Delete
    4. Oh, troubled again - not just the Captain, who has a lot on his plate,but you too Antonia - hope next week is calmer by the same proportion.
      Love 'Not a man jack of them will be grateful'

      Delete
    5. First, for Sandra's story: I am so impressed with the way you lull us into forgetting the nature of the beast, only to spring it on us at the end with full blown recognition and horror.

      For Antonia's: The captain never fails to make me think - something I suspect would amuse him no end. His self-interest is at the forefront, but he knows he can't accomplish his goals alone.

      I hope the week ahead brings you calmer seas.

      Delete
    6. I am so hooked on this series. Every installment is a joy. I love the way the Captain's voice sounds in my head. Thank you.

      Delete
  9. All dread and atmosphere and then those final three words. Excellent.

    ReplyDelete
    Replies
    1. Sea curses are always suggestive and so sinister...

      Delete
  10. The Poem

    The boy had been fidgeting with his pencil for a while when the teacher glared at him and cried harshly, “You haven’t written anything yet!”
    Her cane’s thin shadow was already on his hand.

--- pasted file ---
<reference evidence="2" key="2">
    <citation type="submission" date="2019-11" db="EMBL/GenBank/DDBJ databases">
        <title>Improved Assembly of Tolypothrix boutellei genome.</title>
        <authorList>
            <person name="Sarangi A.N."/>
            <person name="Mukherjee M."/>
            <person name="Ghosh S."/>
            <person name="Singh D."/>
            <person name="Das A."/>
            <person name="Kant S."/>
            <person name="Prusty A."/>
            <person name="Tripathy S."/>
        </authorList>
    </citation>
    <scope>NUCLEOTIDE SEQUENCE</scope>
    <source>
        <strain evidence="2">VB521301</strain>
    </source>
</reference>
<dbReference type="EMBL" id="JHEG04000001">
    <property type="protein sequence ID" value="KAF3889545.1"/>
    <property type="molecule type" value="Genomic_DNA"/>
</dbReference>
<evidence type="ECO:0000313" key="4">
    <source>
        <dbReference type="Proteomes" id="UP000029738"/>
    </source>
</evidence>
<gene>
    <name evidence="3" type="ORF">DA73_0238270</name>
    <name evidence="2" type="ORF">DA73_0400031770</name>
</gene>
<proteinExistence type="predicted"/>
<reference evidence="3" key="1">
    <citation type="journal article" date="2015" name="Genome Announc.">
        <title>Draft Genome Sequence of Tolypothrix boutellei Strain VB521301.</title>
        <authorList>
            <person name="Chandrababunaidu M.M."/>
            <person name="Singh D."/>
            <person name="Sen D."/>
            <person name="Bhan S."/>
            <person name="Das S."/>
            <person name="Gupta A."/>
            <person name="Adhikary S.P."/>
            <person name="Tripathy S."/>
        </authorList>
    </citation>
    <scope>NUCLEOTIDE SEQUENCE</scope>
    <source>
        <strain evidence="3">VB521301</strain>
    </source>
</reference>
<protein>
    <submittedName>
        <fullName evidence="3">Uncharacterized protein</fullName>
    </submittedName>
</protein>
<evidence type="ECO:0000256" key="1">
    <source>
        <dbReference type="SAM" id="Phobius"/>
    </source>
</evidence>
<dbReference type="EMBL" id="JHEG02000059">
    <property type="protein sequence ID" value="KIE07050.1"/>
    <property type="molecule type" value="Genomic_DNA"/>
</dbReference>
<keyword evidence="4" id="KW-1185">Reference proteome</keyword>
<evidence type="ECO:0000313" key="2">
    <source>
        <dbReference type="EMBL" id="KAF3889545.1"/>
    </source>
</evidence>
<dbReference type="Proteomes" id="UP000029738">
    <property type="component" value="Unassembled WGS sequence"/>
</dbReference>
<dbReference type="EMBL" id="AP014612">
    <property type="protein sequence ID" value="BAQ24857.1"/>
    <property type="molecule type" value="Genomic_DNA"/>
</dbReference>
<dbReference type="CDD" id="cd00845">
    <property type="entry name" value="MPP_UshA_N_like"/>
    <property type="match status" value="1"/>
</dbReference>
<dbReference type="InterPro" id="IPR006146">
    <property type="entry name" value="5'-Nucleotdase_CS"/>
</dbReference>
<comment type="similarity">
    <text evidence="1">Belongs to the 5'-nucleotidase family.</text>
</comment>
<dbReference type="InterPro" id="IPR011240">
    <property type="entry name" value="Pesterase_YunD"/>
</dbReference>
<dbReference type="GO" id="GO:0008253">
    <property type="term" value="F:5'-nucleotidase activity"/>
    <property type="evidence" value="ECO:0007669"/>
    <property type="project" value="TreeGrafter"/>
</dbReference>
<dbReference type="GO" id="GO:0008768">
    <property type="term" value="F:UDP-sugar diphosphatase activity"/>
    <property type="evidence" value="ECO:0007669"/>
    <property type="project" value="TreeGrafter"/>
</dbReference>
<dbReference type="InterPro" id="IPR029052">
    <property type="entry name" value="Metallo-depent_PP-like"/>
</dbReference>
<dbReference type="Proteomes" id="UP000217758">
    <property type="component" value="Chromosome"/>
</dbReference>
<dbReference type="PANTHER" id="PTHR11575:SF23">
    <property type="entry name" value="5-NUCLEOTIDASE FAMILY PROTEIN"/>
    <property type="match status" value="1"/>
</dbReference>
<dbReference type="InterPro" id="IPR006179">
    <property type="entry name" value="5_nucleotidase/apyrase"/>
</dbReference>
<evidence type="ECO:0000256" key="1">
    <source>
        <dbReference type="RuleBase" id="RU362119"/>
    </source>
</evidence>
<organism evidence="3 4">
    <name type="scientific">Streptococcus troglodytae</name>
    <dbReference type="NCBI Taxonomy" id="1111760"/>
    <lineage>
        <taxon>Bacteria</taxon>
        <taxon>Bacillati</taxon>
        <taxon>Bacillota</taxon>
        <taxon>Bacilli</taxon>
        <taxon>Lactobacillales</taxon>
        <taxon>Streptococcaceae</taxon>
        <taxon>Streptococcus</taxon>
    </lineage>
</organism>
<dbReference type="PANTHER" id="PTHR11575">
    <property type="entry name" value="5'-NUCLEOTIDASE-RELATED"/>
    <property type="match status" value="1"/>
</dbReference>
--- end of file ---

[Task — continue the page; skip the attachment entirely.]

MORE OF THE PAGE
Johnny hated constriction and refused to write the poem about nature in iambic verse; was his free spirit’s demand to blame?
    The sun, the moon, the earth could never be encapsulated… and poetry was their utmost resume.

    The blow was so hard that rivulets of blood covered the chubby little fingers; they had become as rigid as the woman’s sterile stick.

    ReplyDelete
    Replies
    1. poetry was their utmost resume carries such weight. Poor Johnny, only wanting to express himself as the subject demanded.

      When asked to write in iambic pentameter in school, I penned an ode to beer. The teacher was not amused, but at least she did not strike me!

      Delete
    2. I hated iambic pentameter...seriously hated it. I still can't bloody do it. LOL. Great story. The last paragraph has stuck in my head. I can't stop reading it. Thank you.

      Delete
    3. Olivia, perfectly visualised situation perfectly written. Wonderful.

      Delete
  11. The Poet’s Deal

    The scrap of paper with the infamous verse had ignited the poet’s soul; a provocation that required an immediate response.